This morning my husband and I were on our way to work when he said, for the 100th time since last Tuesday, "I can't get over how much snow is still on the ground!"
"Yes," I said, gritting my teeth to keep my eyes from rolling. "I've noticed you can't get over it."
"Well," he said, "At least I'm not still amazed that people get married."
It's true. Ever since I was little, I have thought of marriage as a foreign country, travel to which requires a confluence of vivid imagining, nuclear programming and arrival at some personal apex of failure.
This includes my own marriage. It has been 10 years since we exchanged vows, and even now my husband will occasionally catch me staring at my wedding ring with a look of disbelief. There are, of course, reasons for this odd view of matrimony, but they are complicated and depressing, so I will not go into them here.
That said, marriage has been an overwhelmingly positive experience for me. It has given me the opportunity to know myself like nothing else ever has ... until Pilates.
Pilates, if you don't know, is a form of exercise sort of like yoga, only with a proper noun for a name and, depending on whom you ask, bigger promises of health and well-being. I signed up for Pilates classes because my back hurts most of the time and lately so does my shoulder. My husband thinks it's because I carry the dog on one hip while I make the bed; curiously, he never mentions the toll that shouldering a husband can take.
Like marriage, Pilates has taught me things about myself I might otherwise never have learned. Or wanted to. For example:
1 I have never, ever, not once, moved my body through space correctly. This came as a shock, though it shouldn't have. When I returned to horseback riding a few years ago, I was overjoyed to discover I hadn't lost my form. Unfortunately, it was the wrong form. My riding instructor quickly pointed out that I lean too far forward in the saddle and my legs stray too far behind the girth. So while I felt exquisitely balanced, I was in fact on the verge of imminent ejection.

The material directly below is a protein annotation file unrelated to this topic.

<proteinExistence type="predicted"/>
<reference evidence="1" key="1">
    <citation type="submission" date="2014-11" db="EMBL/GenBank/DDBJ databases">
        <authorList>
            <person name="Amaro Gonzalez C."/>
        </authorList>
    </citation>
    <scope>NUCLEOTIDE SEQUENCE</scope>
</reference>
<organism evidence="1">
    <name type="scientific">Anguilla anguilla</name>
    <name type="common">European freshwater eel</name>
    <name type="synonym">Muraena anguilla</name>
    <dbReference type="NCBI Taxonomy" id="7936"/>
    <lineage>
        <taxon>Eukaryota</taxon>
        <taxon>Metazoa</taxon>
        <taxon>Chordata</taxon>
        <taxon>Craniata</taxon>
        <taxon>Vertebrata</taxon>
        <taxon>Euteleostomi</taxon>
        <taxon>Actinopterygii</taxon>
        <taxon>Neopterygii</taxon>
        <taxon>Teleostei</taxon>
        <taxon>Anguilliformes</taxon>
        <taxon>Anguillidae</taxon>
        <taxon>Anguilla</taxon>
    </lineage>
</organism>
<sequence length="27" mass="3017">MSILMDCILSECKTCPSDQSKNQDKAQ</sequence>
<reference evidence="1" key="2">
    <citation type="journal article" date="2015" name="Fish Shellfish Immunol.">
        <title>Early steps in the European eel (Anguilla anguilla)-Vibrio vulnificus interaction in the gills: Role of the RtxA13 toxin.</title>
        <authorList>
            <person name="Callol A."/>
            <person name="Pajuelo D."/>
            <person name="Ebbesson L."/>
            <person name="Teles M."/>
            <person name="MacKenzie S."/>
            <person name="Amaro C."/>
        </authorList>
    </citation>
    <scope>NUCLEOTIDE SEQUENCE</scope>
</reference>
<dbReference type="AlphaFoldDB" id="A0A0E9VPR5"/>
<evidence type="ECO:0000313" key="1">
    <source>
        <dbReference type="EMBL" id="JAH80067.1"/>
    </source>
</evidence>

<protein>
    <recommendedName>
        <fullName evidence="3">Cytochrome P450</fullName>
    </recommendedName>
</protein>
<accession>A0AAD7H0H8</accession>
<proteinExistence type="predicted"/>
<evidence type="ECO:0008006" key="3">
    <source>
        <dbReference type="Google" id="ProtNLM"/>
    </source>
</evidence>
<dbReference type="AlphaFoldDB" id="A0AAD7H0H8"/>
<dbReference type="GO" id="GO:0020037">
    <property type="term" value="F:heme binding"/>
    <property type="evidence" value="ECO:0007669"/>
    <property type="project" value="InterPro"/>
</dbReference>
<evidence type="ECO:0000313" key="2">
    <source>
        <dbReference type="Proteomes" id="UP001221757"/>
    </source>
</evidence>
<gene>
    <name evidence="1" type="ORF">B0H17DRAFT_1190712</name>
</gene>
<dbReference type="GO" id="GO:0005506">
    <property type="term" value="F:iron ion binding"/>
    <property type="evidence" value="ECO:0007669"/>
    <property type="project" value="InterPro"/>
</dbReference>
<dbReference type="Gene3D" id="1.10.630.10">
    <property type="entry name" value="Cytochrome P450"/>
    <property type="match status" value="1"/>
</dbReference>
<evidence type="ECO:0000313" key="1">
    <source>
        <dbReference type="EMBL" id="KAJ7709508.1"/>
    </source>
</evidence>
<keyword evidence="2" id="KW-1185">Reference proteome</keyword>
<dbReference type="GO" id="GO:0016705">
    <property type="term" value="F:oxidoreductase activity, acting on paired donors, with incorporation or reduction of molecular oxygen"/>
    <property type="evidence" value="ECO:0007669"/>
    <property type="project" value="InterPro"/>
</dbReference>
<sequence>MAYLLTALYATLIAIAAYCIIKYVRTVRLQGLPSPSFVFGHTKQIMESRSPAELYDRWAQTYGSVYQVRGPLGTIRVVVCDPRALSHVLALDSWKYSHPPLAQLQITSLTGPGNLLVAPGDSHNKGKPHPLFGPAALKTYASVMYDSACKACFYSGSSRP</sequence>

Likewise, I have been stretching, bending, jogging, lengthening and strengthening all my life. But according to Pilates, I have been doing these things without the aid of a single proper muscle. What is astounding is not that I have back and shoulder pain but that I have not collapsed into the floor in a tangle of unsupported bones and nerve endings.
2 I do not know how to breathe. This, too, came as a surprise. I did not know how to find my lungs, my diaphragm or my abdomen, all of which, according to my Pilates instructor, have been starving for oxygen for more than 40 years. Suddenly my body seemed like that foreign country marriage has always been, unreachable by any ordinary means.
3 I do not know the width of my own hips. Pilates asks that you often lie or stand with your feet hip-width apart. I suppose I looked like something out of a Western drama, my legs planted so far apart a horse could have passed between them without brushing my thighs. Thankfully, my friends in the class did not know the width of their own hips either. This was some consolation.
4 Pain, regardless of what a Jewish upbringing teaches you, is not something to strive for. When my Pilates instructor asked if various positions hurt my back, I answered with an enthusiastic yes. Where I come from, pain in all its forms -- including guilt, self-denial and good old-fashioned free-floating misery - makes you a more conscientious person, ensures future happiness and might even make you smarter. Not so according to Joe Pilates. Which only tells me he couldn't have been Jewish.
I'll end here. According to my watch, it's time to exhale.
Dana Shavin's website is www.Danashavin.com